For Immediate Release
The Federal Communications Commission is due to issue a notice tomorrow (April 8) indicating its intention to consider conducting a rulemaking on copy-protection policies for Digital Audio Radio Service (DARS). The policy, if adopted, would be the radio equivalent of the TV broadcast flag.
This afternoon, Public Knowledge and Consumers Union sent letters to FCC Chairman Michael K. Powell and the other Commissioners urging the Commission to drop the DARS issue from the notice of proposed rulemaking and to consider it, if at all, as a Notice of Inquiry.
“There is no reason for the FCC to create a broadcast flag for radio. The record companies have done nothing to establish that digital radio is a potential threat to record sales or a potential source of content for Internet file-sharers,” said Mike Godwin, senior technology counsel for Public Knowledge. The text of the letter follows:
April 7, 2004
The Hon. Michael K. Powell
Federal Communications Commission
445 12th St., S.W.
Washington, D.C. 20554
Dear Mr. Chairman,
We have learned that the Commission may consider at its next meeting a Notice of Inquiry (NOI) or Notice of Proposed Rulemaking (NPRM) that will address Digital Audio Radio content protection.
We also understand that this NOI/NPRM will center on proposals advocated by the Recording Industry Association of America (RIAA) that, while nominally concerned with distribution over the Internet, in fact will seek broader restrictions on digital copying and storage of content. In essence, we understand, the RIAA is seeking a “radio equivalent of the broadcast flag” designed to prevent consumer recording of broadcasts.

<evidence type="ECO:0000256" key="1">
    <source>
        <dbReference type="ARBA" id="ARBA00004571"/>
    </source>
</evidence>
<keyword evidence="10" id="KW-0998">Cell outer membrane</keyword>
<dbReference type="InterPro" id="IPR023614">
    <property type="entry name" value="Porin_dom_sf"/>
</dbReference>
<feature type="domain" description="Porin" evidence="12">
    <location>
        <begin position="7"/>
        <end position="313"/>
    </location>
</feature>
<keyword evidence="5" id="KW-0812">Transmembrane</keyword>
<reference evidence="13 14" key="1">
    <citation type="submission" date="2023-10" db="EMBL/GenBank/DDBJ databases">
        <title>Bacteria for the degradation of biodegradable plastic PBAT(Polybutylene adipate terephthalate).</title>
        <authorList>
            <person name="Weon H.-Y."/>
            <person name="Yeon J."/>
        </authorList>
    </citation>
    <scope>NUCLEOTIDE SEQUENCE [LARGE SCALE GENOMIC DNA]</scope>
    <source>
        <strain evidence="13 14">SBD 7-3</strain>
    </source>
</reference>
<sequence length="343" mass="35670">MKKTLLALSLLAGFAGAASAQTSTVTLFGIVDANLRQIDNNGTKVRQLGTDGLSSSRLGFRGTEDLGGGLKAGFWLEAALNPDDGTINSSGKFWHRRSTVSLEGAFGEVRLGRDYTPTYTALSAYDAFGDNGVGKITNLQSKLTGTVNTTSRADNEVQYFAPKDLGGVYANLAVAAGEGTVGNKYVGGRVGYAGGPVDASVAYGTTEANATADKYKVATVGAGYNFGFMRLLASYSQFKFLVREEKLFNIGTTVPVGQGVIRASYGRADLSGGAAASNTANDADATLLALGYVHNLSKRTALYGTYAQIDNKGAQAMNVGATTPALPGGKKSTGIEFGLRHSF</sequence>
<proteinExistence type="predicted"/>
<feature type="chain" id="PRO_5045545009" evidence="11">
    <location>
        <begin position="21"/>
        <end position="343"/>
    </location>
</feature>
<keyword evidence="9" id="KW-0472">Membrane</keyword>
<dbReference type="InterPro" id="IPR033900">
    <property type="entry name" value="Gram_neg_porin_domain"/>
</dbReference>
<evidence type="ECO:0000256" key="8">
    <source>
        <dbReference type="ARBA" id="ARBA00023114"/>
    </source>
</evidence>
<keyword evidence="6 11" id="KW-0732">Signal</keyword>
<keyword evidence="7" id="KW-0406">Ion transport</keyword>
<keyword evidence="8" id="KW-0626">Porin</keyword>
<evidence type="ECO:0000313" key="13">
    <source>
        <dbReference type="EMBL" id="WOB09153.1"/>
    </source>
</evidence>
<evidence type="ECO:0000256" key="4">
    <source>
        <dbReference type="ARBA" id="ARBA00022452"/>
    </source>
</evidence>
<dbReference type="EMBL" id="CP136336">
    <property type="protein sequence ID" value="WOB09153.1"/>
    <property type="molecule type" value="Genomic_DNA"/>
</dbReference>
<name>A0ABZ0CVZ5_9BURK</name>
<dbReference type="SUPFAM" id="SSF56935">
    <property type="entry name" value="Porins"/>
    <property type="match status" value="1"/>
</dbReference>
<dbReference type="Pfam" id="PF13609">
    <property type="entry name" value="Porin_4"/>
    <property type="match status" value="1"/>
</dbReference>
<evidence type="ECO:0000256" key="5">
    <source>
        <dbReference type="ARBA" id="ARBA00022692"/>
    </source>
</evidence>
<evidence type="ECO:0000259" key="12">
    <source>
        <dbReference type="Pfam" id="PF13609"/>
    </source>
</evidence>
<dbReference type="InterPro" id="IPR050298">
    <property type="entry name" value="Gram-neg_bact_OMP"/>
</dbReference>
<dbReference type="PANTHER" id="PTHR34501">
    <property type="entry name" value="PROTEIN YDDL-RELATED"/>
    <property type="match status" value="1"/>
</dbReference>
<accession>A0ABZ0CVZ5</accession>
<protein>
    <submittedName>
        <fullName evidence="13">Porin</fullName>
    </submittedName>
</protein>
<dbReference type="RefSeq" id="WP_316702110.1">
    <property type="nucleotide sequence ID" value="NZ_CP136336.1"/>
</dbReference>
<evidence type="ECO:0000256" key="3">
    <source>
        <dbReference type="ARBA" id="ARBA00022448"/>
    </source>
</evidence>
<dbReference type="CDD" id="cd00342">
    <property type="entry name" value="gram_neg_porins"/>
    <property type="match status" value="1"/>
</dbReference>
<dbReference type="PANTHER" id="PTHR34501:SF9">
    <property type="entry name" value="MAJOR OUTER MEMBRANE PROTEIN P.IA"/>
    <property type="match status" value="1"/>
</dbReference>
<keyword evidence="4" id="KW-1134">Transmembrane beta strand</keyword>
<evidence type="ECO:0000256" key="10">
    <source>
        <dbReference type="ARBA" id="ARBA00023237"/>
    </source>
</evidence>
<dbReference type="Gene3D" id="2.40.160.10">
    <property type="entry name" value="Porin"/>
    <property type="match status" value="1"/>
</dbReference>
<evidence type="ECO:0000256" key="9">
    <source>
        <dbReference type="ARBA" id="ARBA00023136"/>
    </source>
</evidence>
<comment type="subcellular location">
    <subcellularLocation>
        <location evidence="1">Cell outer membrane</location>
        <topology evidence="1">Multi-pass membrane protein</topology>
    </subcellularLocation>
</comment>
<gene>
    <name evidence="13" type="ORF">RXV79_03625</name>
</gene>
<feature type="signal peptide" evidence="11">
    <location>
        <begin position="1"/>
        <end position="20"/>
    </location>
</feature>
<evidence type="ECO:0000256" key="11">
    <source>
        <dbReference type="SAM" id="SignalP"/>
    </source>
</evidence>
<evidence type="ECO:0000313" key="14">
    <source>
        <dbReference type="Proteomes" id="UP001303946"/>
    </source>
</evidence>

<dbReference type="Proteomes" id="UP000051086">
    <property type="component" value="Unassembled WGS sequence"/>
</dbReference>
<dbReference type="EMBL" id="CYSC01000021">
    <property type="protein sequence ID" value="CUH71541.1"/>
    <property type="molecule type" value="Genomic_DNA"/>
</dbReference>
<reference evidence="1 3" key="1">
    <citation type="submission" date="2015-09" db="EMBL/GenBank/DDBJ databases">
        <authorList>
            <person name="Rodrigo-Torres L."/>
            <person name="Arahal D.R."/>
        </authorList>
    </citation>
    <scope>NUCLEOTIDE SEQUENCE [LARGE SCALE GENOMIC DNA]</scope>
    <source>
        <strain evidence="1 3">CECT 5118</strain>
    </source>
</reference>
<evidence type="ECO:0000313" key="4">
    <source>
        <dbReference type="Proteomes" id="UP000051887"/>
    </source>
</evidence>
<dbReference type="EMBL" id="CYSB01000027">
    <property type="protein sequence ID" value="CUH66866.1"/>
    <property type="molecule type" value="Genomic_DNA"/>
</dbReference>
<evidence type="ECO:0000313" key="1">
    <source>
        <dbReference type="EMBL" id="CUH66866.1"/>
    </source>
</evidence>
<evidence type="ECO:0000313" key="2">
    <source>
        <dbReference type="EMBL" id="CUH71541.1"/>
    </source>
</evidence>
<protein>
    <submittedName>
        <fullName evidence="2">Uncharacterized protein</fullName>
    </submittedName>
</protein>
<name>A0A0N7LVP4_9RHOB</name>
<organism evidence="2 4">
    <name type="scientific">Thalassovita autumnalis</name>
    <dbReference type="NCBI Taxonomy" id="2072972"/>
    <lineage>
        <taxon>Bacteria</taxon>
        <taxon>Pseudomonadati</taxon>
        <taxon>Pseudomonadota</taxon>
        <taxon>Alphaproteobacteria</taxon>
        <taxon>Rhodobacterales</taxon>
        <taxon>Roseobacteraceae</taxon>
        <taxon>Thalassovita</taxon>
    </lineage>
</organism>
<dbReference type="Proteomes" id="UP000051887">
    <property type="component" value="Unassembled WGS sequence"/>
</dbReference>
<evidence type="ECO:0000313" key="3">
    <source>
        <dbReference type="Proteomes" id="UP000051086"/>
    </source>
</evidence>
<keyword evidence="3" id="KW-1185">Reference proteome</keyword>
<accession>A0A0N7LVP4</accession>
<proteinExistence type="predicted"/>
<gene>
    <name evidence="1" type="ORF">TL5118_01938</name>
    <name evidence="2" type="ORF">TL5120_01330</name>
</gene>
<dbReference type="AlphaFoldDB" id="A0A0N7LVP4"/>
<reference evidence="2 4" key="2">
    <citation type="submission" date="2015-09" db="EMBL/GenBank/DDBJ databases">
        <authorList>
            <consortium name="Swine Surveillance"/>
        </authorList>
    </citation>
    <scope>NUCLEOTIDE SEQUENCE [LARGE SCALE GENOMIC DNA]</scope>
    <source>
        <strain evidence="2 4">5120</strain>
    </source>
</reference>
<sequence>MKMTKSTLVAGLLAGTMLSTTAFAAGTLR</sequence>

Public Knowledge and Consumers Union urge that the Commission avoid a rush to judgment in this matter, and that the Commission consider the question of mandatory content protection for digital radio in a Notice of Inquiry rather than in an NPRM, if at all.
As a purely factual matter, inadequate groundwork has been laid for an NPRM relating to content protection for digital audio radio — far less groundwork even than was done in the run-up to the Broadcast Flag regulation for digital television. Unlike the Broadcast Flag proceeding, for example, we have here no specific technological proposal to consider. Nor is there any call from members of Congress that the Commission act quickly. Moreover, Commission action to protect digital radio content will do nothing to increase the availability of spectrum — radio broadcasters will use the same spectrum for digital radio (and the same amount of spectrum) that they use now for analog radio. Finally, there is literally no evidence at all associating digital radio broadcasting with peer-to-peer file-sharing of music or other content.
As the recent workshop held by Commission staff clearly showed, there are neither pressing technological issues nor spectrum-related issues that require the Commission's immediate action to protect digital radio content. While we welcome a more in-depth discussion of the issue, the Commission should avoid deciding prematurely that the question of content protection for radio broadcasts is one that merits a rulemaking. Not nearly enough evidentiary spadework has been done for a rulemaking proceeding, and, as we saw in the workshop, there is broad skepticism among the majority of stakeholders whether the case for any rulemaking aimed at protecting radio content has been made.
Senior Technology Counsel
office: (202) 518-0020 x103
cell: (301) 908-7715
Public Knowledge is a public-interest advocacy and education organization that seeks to promote a balanced approach to intellectual property law and technology policy that reflects the “cultural bargain” intended by the framers of the constitution.
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